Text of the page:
How is private security in Hungary threatening the right to protest?

The practice of private security aggressively policing public events is a new reality in Hungary – even though it was found to be unlawful in spring 2017.

6 December 2017

This article is part of Right to Protest, a partnership project with human rights organisations CELS and INCLO, with support from the ACLU, examining the power of protest and its fundamental role in democratic society

In recent years, employees of private security agencies have been deployed by the Hungarian state during public events, alongside official law enforcement.

Not restricted by the regulations that bind the Hungarian police force, these private actors have total impunity, and often resort to verbal and physical abuse to stifle protests. 

2016 was a busy year for these private actors. In July, civilians gathered in Budapest to protest against plans to transform a green space into a museum complex. Private security forces linked to the governing party confronted the peaceful protesters with pepper spray, and left some with broken bones. Earlier in the year, on 23 February, muscle-bound men prevented István Nyakó, a politician from the main opposition party, from being the first to submit a referendum question on the government’s Sunday shopping ban. Nyakó’s application was annulled as a result (new electoral law states that only one referendum question can be examined at a time). On a public holiday in October, employees of a private security company denied many protesters access to a public gathering. They also confiscated whistles from civilians who wanted to use them to express their grievances during the official speeches.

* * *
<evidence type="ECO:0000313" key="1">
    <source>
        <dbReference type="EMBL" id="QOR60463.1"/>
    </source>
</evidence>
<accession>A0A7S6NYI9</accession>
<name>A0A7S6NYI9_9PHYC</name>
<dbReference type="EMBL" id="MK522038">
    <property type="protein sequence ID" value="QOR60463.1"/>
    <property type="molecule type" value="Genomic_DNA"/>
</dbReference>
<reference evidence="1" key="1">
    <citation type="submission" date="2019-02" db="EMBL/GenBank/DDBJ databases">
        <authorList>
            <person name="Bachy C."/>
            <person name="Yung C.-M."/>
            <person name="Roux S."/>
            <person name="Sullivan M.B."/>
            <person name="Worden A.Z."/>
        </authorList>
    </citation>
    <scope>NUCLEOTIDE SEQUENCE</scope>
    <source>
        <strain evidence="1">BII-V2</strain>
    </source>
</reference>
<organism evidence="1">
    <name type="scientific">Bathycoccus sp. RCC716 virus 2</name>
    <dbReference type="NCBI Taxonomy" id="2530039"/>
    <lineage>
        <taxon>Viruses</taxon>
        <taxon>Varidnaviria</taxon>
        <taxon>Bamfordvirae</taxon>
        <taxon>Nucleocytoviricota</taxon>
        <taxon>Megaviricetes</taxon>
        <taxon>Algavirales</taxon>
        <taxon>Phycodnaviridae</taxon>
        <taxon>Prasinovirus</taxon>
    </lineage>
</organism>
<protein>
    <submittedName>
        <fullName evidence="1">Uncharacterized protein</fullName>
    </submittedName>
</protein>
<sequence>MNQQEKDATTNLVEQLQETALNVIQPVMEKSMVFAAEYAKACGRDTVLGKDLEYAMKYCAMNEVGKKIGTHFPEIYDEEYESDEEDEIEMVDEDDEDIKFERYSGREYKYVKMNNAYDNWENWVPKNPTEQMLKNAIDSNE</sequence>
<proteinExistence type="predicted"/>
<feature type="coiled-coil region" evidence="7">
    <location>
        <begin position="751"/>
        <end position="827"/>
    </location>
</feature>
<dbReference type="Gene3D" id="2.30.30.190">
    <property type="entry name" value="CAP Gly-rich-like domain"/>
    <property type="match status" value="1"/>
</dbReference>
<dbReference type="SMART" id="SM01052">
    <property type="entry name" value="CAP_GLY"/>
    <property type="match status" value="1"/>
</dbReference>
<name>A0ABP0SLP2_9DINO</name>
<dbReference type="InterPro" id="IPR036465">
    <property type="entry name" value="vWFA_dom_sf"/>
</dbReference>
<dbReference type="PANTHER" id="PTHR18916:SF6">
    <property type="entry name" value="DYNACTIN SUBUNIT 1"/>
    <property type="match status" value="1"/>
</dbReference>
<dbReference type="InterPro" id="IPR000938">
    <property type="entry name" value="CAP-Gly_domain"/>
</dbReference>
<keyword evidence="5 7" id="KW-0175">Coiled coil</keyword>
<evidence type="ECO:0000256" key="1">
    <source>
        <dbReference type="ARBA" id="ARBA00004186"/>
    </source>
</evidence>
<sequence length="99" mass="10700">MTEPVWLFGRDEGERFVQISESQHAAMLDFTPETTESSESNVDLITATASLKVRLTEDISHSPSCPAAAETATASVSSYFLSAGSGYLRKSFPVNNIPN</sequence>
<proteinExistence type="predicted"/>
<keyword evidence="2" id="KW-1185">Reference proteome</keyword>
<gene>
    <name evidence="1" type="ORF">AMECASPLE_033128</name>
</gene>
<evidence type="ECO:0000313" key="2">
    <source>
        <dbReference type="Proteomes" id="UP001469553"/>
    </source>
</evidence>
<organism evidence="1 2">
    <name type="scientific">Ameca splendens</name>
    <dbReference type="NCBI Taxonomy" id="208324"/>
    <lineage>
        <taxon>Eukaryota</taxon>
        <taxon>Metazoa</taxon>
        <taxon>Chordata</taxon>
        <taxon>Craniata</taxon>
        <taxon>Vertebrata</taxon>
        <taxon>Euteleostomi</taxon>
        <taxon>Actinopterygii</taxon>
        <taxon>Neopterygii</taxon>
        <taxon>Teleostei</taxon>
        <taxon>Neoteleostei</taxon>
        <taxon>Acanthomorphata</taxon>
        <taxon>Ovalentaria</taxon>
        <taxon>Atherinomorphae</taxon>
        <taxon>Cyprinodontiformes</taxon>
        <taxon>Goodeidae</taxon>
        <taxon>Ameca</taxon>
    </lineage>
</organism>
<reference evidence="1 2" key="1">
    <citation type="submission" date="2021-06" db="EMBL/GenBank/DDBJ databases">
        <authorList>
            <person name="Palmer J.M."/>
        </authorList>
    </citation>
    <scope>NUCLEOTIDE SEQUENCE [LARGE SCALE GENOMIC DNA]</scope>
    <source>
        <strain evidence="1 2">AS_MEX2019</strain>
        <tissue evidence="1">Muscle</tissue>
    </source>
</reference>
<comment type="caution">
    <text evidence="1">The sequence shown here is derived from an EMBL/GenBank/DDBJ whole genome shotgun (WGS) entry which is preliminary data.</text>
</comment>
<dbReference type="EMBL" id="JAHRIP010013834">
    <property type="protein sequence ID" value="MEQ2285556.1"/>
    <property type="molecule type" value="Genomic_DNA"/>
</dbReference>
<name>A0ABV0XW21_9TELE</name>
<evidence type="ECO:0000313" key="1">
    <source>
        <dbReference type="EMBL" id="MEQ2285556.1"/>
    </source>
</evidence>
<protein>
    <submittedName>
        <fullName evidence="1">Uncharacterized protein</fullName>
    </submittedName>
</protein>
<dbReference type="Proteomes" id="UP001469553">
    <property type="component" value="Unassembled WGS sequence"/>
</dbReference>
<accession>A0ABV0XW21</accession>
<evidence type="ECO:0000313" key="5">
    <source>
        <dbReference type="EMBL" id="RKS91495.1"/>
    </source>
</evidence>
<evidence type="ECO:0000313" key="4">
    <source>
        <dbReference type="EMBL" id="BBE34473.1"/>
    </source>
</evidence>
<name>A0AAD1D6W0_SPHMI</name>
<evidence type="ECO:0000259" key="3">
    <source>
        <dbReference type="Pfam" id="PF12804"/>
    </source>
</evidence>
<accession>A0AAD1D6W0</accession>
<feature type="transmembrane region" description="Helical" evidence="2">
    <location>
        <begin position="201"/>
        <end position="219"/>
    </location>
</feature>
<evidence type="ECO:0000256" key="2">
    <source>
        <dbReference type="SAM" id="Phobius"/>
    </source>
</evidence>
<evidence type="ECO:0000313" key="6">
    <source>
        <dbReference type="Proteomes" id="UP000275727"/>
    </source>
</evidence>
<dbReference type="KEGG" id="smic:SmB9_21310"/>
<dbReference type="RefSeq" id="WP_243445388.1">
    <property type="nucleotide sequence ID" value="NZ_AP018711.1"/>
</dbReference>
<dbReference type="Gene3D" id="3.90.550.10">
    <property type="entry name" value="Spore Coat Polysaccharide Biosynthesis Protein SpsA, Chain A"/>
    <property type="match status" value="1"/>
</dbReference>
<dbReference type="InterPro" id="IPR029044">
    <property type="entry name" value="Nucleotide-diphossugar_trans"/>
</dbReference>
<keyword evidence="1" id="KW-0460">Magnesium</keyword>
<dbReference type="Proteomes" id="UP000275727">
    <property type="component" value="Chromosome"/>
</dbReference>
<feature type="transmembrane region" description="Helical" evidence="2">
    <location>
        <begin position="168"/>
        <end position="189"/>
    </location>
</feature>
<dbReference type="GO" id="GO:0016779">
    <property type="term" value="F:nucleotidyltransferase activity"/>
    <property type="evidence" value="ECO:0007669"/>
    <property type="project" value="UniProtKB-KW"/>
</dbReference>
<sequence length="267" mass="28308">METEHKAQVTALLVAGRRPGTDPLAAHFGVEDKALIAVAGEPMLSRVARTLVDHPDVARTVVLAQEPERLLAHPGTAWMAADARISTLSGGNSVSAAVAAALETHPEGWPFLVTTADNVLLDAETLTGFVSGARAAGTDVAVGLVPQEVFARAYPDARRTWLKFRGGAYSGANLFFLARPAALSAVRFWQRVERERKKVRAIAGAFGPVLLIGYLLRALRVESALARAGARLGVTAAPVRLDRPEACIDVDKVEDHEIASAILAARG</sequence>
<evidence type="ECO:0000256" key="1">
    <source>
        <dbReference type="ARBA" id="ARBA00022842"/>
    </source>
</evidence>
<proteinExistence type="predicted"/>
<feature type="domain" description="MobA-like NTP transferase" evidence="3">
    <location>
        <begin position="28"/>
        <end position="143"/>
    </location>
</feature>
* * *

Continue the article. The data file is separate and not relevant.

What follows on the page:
On the initiative of the HCLU, on 22 March 2017, the ombudsman found the practice of private companies policing state events to be unlawful. However, the situation has not changed. 

How can Americans fight dark money and disinformation?

Violence, corruption and cynicism threaten America's flagging democracy. Joe Biden has promised to revive it – but can his new administration stem the flow of online disinformation and shady political financing that has eroded the trust of many US voters?

Hear from leading global experts and commentators on what the new president and Congress must do to stem the flood of dark money and misinformation that is warping politics around the world.

Join us on Thursday 21 January, 5pm UK time/12pm EST.

Hear from:

Emily Bell Leonard Tow Professor of Journalism and director, Tow Center for Digital Journalism, Columbia Journalism School

Anoa Changa Journalist focusing on electoral justice, social movements and culture

Peter Geoghegan openDemocracy investigations editor and author of 'Democracy for Sale: Dark Money and Dirty Politics'

Josh Rudolph Fellow for Malign Finance at the Alliance for Securing Democracy

Chair: Mary Fitzgerald Editor-in-chief, openDemocracy 

Further speakers to be announced

Had enough of ‘alternative facts’? openDemocracy is different Join the conversation: get our weekly email


We encourage anyone to comment, please consult the oD commenting guidelines if you have any questions.
Audio available Bookmark Check Language Close Comments Download Facebook Link Email Newsletter Newsletter Play Print Share Twitter Youtube Search Instagram WhatsApp yourData